Theresa May fights on to save her Brexit deal as critics circle

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Theresa May is fighting to save her Brexit deal – and potentially her premiership – amid renewed claims Tory MPs are close to forcing a vote of no confidence in her leadership.

Westminster was awash with rumours that rebels were on the brink of – or had actually reached – the threshold of 48 letters needed to trigger a vote.

Former cabinet minister Owen Paterson became the latest MP to declare he had submitted a letter to the chairman of the backbench 1922 Committee, Sir Graham Brady.

It followed reports of a wave of new letters amid anger at the way Mrs May dramatically put on hold the crunch Commons vote on her Brexit deal after admitting she was heading for a heavy defeat.

Chief Whip Julian Smith leaves Downing Street (Victoria Jones/PA)

And unconfirmed reports suggested Sir Graham has asked to meet Mrs May after Prime Minister’s Questions on Wednesday afternoon.

In his letter, published in The Daily Telegraph, Mr Paterson said Mrs May’s conduct of the Brexit negotiations had “eroded trust in the Government, to the point where I and many others can no longer take the Prime Minister at her word”.

The former Northern Ireland secretary and prominent Brexiteer said she had become a “blockage” to an agreement which Parliament and the country could support.

“She has repeatedly said ‘no deal is better than a bad deal’, but it is clear her objective was to secure a deal at any cost,” he wrote.

Owen Paterson has submitted a letter calling for a vote of no confidence (Victoria Jones/PA)

However, given the scale of the opposition, it is unclear anything she could bring back would be enough to get it through the Commons

She will fly out on Wednesday evening to Dublin for talks with the Taoiseach Leo Varadkar, before travelling on to Brussels for a summit of EU leaders starting on Thursday.

Her visit follows meetings on Tuesday with German chancellor Angela Merkel, Dutch prime minister Mark Rutte, European Council president Donald Tusk and European Commission president Jean-Claude Juncker.

Before heading to Ireland, she is due to chair the weekly meeting of the Cabinet – postponed from Tuesday – as well as holding talks with DUP leader Arlene Foster, whose party props up her minority Government in the Commons.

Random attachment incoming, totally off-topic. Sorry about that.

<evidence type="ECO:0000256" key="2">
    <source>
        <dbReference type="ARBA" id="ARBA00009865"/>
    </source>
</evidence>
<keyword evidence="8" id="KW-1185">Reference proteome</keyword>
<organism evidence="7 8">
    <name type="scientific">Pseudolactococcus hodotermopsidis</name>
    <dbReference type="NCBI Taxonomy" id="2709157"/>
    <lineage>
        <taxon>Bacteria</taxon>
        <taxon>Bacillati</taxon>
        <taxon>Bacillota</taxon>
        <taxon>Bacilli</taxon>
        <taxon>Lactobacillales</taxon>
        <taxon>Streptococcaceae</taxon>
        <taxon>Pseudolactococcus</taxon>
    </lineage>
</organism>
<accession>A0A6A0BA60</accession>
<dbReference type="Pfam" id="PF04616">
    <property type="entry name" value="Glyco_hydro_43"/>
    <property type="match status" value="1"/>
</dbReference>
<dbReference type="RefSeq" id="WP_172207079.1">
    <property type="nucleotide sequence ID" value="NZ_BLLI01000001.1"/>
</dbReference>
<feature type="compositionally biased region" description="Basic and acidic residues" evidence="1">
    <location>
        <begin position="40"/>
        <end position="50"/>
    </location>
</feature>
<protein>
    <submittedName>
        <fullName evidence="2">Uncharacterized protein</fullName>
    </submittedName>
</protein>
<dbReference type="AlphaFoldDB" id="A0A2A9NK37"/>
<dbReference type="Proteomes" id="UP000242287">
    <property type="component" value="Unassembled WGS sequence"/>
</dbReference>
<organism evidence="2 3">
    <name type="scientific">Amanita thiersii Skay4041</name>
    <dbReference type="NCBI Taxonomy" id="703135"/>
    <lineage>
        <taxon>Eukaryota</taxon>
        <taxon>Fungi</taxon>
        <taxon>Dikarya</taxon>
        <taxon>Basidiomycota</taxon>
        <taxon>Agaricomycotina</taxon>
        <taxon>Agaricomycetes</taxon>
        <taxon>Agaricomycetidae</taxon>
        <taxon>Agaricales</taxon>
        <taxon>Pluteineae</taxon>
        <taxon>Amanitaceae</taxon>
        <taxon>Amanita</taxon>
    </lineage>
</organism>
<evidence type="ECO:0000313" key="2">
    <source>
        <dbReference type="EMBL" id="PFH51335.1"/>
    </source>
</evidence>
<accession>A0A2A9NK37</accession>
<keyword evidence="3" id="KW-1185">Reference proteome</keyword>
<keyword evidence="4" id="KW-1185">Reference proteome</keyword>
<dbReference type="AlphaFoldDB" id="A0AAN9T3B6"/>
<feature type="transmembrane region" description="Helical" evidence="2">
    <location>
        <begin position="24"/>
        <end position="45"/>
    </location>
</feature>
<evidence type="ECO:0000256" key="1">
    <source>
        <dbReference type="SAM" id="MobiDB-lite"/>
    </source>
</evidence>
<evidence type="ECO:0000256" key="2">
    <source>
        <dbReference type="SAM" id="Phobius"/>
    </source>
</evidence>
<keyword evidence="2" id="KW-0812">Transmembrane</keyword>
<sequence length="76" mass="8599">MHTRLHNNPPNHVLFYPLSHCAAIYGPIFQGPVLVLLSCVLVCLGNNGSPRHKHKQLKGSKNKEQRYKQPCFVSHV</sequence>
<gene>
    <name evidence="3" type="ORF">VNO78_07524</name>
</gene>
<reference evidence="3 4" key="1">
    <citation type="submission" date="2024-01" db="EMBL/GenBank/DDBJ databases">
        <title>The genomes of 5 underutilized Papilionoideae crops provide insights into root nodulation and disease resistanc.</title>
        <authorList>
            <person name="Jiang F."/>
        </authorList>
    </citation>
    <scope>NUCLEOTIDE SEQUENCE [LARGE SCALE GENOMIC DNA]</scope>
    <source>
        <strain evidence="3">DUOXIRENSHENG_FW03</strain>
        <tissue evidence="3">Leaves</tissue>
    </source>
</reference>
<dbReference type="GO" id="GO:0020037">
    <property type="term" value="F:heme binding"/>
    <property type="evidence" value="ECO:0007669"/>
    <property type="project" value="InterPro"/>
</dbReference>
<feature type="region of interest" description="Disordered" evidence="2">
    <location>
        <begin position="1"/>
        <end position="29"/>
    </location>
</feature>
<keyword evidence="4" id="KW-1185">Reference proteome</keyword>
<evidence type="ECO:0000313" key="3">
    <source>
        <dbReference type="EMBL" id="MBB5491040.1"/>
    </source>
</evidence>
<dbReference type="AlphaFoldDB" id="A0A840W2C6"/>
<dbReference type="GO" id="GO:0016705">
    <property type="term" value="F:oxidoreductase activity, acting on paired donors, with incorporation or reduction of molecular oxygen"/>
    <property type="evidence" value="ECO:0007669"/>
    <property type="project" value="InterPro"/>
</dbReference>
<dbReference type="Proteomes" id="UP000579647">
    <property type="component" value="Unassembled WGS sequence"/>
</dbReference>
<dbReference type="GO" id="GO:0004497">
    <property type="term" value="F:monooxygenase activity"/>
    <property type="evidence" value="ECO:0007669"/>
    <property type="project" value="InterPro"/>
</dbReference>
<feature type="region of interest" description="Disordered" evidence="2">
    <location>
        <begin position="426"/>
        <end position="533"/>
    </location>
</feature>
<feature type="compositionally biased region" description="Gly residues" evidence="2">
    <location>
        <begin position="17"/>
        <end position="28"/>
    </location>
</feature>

Ahead of their meeting, Mrs Foster underlined the precarious nature of Mrs May’s position as she reaffirmed the DUP’s implacable opposition to the backstop which, it says, impose a “border in the Irish Sea” between Northern Ireland and the rest of the UK.

“We need to remove the backstop. This has been our message from the day a backstop was conceived,” she said.

“It is not a case of repackaging or varnishing. Tinkering around the edges will not work. Assurances or reassurances are not what we are seeking.

“We want to see to see the Withdrawal Agreement fundamentally changed.”

Following his talks with Mrs May, Mr Tusk described their meeting as “long and frank”, adding: “Clear that EU27 wants to help. The question is how.”

Mr Juncker insisted that while there was “no room whatsoever for renegotiation” of the Withdrawal Agreement, there was scope for “further clarifications and further interpretations”.

Speaking to reporters in Brussels, Mrs May acknowledged any deal with the EU would have to include a backstop to ensure there could be no return of a hard border between Northern Ireland and the Republic.

“Whatever outcome we want, whatever relationship we want with the European Union in future, there is no deal available that doesn’t have a backstop within it,” she said.

“But we don’t want the backstop to be used and if it is, we want to be certain it is only temporary.

“It is those assurances that I will be seeking from fellow leaders over the coming days.”

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